UHV students learn how culture influences leaders in China
Eleven University of Houston-Victoria School of Business Administration students got an up-close look at the history and culture of China and their impact on business strategies as part of a study abroad trip this summer.
“China is a country rich in culture that represents the morals and values of its people and is also a country with a big potential for businesses,” said Elizabeth Estrada, a Victoria resident and UHV sophomore majoring in accounting. “I believe that to understand another culture, it is essential to experience it firsthand, and visiting China gave me that opportunity.”
The UHV School of Business Administration provided $2,000 scholarships for each student to help pay for the program. A $600,000 donation in 2013 from Chinese businessman Bingxin Wu and his wife, Shuqin Feng, funds the scholarships each year. The donation also established the Wu-Feng Center for International Business at UHV. Wu was awarded a UHV honorary doctorate in 2016.
UHV students were joined on the two-week trip in July by students from the School of Government at the Central University of Finance and Economics, and the Academy of Consumption at the University of International Business and Economics in Beijing. The students from UHV and China were placed in groups during the trip.
“This program is a dialogue of scholars between the East and the West and is the interface of Eastern and Western culture,” said Jifu Wang, associate dean of the UHV School of Business Administration. “Participants from the U.S. crossed the Pacific Ocean and gathered with their Chinese counterparts in Beijing and Jinan, where knowledge collided, experiences were exchanged, learning was extended, and Chinese-U.S. friendships were bred and strengthened.”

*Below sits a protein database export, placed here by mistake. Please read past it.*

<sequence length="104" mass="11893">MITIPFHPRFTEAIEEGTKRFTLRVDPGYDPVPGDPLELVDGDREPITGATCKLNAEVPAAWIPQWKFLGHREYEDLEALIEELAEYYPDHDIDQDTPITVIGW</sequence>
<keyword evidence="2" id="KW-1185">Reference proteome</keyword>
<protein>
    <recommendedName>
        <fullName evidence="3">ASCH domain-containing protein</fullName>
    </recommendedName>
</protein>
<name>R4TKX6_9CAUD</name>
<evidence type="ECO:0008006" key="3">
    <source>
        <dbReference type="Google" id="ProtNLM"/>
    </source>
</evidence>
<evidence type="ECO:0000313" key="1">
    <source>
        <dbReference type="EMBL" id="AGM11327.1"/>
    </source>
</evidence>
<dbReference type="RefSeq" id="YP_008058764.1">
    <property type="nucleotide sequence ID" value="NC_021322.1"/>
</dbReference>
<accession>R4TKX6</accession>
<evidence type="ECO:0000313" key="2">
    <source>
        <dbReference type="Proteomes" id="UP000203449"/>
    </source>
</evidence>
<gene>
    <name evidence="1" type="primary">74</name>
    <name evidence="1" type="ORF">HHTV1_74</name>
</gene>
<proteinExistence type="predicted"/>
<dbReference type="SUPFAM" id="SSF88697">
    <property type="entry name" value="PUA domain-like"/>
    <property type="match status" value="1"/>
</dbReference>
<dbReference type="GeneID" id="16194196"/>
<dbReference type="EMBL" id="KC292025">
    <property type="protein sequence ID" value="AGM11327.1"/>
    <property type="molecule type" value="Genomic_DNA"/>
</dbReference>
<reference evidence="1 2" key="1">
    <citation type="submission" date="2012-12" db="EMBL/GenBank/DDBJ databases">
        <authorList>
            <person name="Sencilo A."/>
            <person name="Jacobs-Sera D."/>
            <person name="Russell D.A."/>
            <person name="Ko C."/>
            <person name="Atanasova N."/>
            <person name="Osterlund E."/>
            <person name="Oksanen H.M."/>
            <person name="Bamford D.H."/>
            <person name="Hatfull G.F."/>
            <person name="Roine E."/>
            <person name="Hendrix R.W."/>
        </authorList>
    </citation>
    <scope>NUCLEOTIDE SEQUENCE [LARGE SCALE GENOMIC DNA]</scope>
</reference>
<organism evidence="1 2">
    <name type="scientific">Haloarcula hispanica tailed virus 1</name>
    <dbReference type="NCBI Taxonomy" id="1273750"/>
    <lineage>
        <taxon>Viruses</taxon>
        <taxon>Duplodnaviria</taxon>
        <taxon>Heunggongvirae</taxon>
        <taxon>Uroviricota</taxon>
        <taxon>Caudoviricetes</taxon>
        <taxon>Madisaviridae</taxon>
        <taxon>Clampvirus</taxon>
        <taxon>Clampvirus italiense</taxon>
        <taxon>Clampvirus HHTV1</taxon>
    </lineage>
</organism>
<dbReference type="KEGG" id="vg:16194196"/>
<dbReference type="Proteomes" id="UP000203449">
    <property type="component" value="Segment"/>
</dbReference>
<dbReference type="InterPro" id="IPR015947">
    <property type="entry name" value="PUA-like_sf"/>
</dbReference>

The students started their trip by visiting several sites of cultural and historical significance, such as the Great Wall of China, the Summer Palace, the Lama Temple and the Forbidden City. Later in the trip, they visited the Temple of Confucius. Students also spent a day shopping in the Hongqiao Market and learned about the Chinese style of eating.
“One of the biggest differences between the Chinese and American culture was the food,” Estrada said. “Beginning with the table setup, we could see the focus on connections between people. Chinese culture is about sharing, and through the way the food is served on tables equipped with a Lazy Susan in the middle, we could see the harmony of the Chinese culture.”
In addition to learning about the history and culture of China, students attended lectures by Wu; Wang; Mo Perwaiz, general manager of Airtech Asia; and Nan Zhao, dean of the Central University of Finance and Economics. The lectures focused on topics such as how Chinese history and culture impacts today’s management, how to conduct business in China, leadership strategies and emotional intelligence, and consumption.
As part of one of the lectures, students took a personal assessment to better understand themselves and their leadership styles. For Estrada, one of the things that stood out from her assessment was learning how much culture can impact a person’s behavior. The UHV students’ results were similar to each other, and the same was true of the Chinese students’ assessment scores. But in the midst of their differences, there were still similarities, she said.
“Even though we are different in some aspects, we discovered that all of us scored high on the assessments regarding leadership,” Estrada said. “By this, we concluded that regardless of our cultural background, we all can become potential leaders one day.”
For information about future UHV School of Business Administration study abroad programs, contact Donna Brinegar, a UHV School of Business Administration academic advisor, at firstname.lastname@example.org or 361-570-4242.